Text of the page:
After his arrest, the applicant was ordered by the competent public prosecutor to take medicine inducing vomiting in order to retrieve evidence from his stomach. As he refused to take the medicine voluntarily, they were administered with force. A short while later he was examined by a doctor who declared him fit for detention.
The applicant claimed that he had been subjected to inhumane and degrading treatment as a result of having been forcibly administered medication.
The Court reiterated that to fall within the scope of Article 3 ill-treatment must attain at least a minimum level of severity, which is relative and depends on such circumstances as the duration of the treatment, its physical and mental effects and, in some cases, the sex, age and state of health of the victim.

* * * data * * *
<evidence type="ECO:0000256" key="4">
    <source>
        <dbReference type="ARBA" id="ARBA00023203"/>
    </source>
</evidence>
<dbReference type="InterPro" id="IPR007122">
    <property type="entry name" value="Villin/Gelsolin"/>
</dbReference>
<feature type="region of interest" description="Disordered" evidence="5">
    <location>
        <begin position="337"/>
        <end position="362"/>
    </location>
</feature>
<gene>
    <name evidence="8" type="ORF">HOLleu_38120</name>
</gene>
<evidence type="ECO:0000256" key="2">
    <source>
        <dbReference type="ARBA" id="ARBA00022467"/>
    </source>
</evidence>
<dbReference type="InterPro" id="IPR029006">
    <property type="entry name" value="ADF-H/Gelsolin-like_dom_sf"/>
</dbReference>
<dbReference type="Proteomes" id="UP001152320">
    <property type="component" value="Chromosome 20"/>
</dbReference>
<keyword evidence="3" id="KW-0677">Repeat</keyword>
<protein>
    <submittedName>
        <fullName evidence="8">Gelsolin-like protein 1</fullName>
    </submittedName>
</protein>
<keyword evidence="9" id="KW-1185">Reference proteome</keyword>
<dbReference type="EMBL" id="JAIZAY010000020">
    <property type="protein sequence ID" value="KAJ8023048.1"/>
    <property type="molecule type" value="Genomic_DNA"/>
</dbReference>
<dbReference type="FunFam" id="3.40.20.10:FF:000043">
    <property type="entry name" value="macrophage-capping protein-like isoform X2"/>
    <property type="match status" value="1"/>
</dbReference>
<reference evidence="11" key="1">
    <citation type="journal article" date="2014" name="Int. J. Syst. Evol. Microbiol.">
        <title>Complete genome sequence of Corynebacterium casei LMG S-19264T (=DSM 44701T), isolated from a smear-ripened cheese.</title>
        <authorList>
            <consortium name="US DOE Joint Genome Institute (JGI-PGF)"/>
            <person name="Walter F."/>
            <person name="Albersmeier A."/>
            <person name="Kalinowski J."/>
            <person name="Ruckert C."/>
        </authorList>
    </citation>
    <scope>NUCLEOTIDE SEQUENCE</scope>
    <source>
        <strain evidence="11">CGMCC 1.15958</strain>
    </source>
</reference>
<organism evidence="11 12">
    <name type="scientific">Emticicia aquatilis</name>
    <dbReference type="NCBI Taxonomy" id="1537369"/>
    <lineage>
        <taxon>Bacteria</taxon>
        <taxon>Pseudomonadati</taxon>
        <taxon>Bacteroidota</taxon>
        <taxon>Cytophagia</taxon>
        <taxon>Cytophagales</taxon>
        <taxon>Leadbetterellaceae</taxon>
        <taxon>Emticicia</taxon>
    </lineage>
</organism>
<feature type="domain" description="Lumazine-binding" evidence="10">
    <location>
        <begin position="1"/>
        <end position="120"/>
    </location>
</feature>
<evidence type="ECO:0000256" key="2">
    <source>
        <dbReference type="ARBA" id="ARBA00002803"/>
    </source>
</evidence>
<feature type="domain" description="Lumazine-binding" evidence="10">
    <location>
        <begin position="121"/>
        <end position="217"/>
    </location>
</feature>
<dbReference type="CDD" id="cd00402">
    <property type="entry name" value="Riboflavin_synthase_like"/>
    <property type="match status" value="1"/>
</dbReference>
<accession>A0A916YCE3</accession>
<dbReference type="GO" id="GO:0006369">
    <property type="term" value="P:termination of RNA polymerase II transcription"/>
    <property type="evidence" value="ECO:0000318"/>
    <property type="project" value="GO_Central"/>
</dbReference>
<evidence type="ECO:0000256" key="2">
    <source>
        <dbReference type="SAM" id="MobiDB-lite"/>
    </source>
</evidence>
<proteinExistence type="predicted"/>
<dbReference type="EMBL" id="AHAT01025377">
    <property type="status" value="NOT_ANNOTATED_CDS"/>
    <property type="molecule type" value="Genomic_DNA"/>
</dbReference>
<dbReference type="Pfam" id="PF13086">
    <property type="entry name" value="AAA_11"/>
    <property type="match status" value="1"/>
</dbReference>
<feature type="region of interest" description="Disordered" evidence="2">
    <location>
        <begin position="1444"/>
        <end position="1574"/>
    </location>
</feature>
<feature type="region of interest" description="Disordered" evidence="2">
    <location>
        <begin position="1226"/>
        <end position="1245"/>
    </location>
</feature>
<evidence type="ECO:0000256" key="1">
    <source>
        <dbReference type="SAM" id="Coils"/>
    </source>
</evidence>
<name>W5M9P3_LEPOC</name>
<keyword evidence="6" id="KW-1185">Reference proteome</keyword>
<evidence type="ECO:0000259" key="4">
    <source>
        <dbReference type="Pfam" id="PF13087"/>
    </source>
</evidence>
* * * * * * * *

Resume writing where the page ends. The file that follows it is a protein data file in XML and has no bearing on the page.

‘Inhumane’ treatment could occur in situations of premeditated mistreatment, applied for hours at a stretch and causing either actual bodily injury or intense physical and mental suffering.
‘Degrading’ treatment could arouse in its victims feelings of fear, anguish and inferiority capable of humiliating and debasing them and possibly breaking their physical or moral resistance or when it was such as to drive the victim to act against his or her will or conscience. Moreover, the intention to humiliate or debase the victim could be taken into account.
In the present case:
In the case of Mr Jalloh the Court found that the authorities subjected him to a grave interference with his physical and mental integrity against his will. They forced him to regurgitate in order to retrieve evidence they could equally have obtained by less intrusive methods. The manner in which the impugned measure was carried out could have been humiliating and debasing for the applicant. Furthermore, the procedure entailed risks to the applicant’s health. The measure was implemented in a way which caused the applicant both physical pain and mental suffering. Thus the Court concluded that there has been a violation of Article 3.